RAIN in the past week over much of southern Australia has further improved production prospects for its winter crop and put downward pressure on wheat and barley prices, but grain in northern New South Wales has traded flat to higher as concerns about dry conditions continue.
In southern markets, current-crop and new-crop prices have fallen $5-$10 per tonne.
CloudBreak director Ed Scamps said while some pockets of South Australia could do with more rain, yield prospects in many districts had improved considerably, and inspired confidence to forward sell a limited amount of new-crop.
“A lot of the Mallee got 15-18 millimetres which it really needed, and parts of the Yorke Peninsula got 40mm plus.”
In the prompt market, barley delivered into the Adelaide zone is trading at $320-$325/t, down from $340-$345/t late last month, while wheat is trading around $340-$345/t, down roughly $10-$15/t from its most recent highs.
In the new-crop Port Adelaide market, multigrade wheat in the bulk-handling system is trading at around $300/t, roughly $20/t below its levels in late May when excessive rain was generating maximum concern about US summer crops, and new-crop barley is trading at around $250/t.
“The market’s been torn between what’s going on in the US, and the reasonable start for us in South Australia.
“In new-crop, growers have now got more confidence about doing some forward selling.”
Mr Scamps said some growers who forward sold at $300/t this time last year missed out on the rally created by the NSW drought, which has seen hundreds of thousands of tonnes of South Australian grain supply NSW’s milling and feed markets.
“South Australian growers have got an eye on the NSW market.
“A lot will depend on NSW and how their season pans out.”
In the north, the sorghum harvest in Central Queensland (CQ) has started, with grain being accumulated for at least two bulk cargoes for shipment over July and August.
Some CQ sorghum is expected to make its way into piggery and poultry rations, but is not expected to price into Brisbane.
In southern Queensland, sorghum has been meeting limited demand, with poultry mills continuing to focus on WA boat wheat ex Brisbane, which has been trading at $400/t free on truck (FOT) for July, roughly $5/t over barley.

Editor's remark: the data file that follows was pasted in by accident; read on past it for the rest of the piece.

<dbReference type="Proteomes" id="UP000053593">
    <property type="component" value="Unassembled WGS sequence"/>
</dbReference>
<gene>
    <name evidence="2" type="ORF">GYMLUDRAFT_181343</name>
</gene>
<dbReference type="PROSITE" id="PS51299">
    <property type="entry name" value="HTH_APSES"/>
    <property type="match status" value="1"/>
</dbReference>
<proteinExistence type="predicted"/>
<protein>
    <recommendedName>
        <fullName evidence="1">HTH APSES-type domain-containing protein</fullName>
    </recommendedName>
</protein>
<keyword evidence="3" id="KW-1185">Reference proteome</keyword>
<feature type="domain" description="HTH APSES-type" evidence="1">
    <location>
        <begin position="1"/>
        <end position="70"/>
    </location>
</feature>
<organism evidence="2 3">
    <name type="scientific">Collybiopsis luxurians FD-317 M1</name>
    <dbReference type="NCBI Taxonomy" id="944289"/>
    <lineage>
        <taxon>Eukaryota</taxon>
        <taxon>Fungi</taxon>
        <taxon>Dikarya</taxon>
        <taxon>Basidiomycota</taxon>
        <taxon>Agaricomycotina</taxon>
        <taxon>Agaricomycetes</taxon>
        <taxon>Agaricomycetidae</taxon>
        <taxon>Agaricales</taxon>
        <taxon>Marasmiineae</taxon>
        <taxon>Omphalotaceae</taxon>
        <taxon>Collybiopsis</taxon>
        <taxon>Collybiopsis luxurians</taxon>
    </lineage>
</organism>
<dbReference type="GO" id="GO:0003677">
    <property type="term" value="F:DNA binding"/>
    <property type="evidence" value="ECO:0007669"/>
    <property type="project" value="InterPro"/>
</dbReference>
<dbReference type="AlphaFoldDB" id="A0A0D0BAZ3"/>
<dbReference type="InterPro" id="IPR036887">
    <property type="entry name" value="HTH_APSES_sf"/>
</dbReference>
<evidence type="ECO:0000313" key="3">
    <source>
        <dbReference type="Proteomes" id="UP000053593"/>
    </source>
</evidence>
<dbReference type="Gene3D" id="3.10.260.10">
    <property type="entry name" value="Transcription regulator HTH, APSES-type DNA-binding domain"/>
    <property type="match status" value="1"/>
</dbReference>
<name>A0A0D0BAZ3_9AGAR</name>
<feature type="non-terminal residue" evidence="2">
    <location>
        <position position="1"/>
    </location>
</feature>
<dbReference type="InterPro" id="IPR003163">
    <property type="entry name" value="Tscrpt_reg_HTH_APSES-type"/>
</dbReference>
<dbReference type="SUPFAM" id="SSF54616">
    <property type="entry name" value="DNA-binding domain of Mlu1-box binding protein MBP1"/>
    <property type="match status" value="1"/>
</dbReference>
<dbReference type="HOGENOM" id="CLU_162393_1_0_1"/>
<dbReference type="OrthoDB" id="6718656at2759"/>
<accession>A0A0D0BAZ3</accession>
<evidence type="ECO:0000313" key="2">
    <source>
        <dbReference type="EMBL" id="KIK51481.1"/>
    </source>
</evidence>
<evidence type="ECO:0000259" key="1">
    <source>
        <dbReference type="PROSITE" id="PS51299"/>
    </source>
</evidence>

ADM trader Peter Dorney said demand was limited in the southern Queensland market for all grains.
“There don’t seem to be a lot of buyers at the moment, which points to the feedlots having good coverage.”
In the delivered-Downs sorghum market, strongest bids are currently at around $355/t, with some buying for a limited amount of container exports creating the occasional spike in values.
Grazier demand climbs
Prices on the slopes and tablelands of northern NSW have rallied in the past week based on a resurgence in grazier demand.
At Armidale, Broun & Co principal Wal Broun said rallies in US markets, as well as local concerns about crop and pasture growth as winter sets in, had lifted the market.
“We’ve got our own premium for drought, and with reduced yield expectations in the US corn crop as well, wheat and barley have gone up $25-35/t in the past month.”
The USDA World Agricultural Supply and Demand Estimates report clipped 10 bushels per acre from the US corn-yield forecast as a result of excessively wet conditions.
“That’s a big cut. The market had already factored it in, but the USDA report verified it.
“We might stay up here at these price levels until wheat and barley start flowing out from the Black Sea ports.”
While farmers in northern NSW could plant wheat and barley until mid-July, Mr Broun said the looming closure of the planting window was limiting the region’s potential production of winter grain.
“This shortening of the planting window is having an impact, and causing a gradual reduction in what can be produced.”
Northern NSW’s graziers and feedlots are continuing to buy WA barley ex Newcastle, and are also sourcing roughage and supplements to feed to cattle and sheep.
“Cottonseed is coming up into the New England from the gins, and we’ve got wheat and barley straw, oaten and wheaten hay, dried distillers’ grain, failed sorghum, sorghum and corn stubble and rice straw as well as corn all coming in.”
The FOT July Newcastle market is currently sitting at around $395/t, up around $30/t in the past month, while wheat as sought by major feedlots is closer to $400/t.
“Graziers are committed to carrying through to the spring the stock they have on now, and some have bought barley for as far out as August delivery.”
Many grazing or dual-purpose cereal crops have been planted, but are in need of rain and mild weather to enable them to support livestock.
In the northern NSW market, sorghum from the plains is trading at around $345-$355/t ex farm, and $355-$360/t on the Liverpool Plains.
“The market’s pretty thin for sorghum, and it’s going mostly to poultry.”
Cottonseed flat to lower
In the cottonseed market, paddock demand has been seen as steady, and feedlot customers have reduced some exposure to a possible drought rally by booking forward tonnage several months out.
“Cottonseed prices this week eased about $5/t,” Woodside Commodities manager Hamish Steele-Park said.
Moree ex gin seed this week has been trading at $510-520/t, while in southern NSW, seed ex MIA gins has been trading at $450-455/t for June-July delivery.
ASX futures soften
The ASX January 2020 east wheat (WM) futures market continued to build open interest this week, and at Wednesday’s close of business, open interest was 9375 lots.
Wheat traded cheaper most days, and settled on 12 June at $330/t after trading throughout the week from $325.80/t to $335/t.
ASX January feed barley (UB) futures open interest was 266 lots on 12 June, and closed at $286/t, down $8/t from the previous day.
The barley contract has traded at $280.80-$290.50/t over the past week.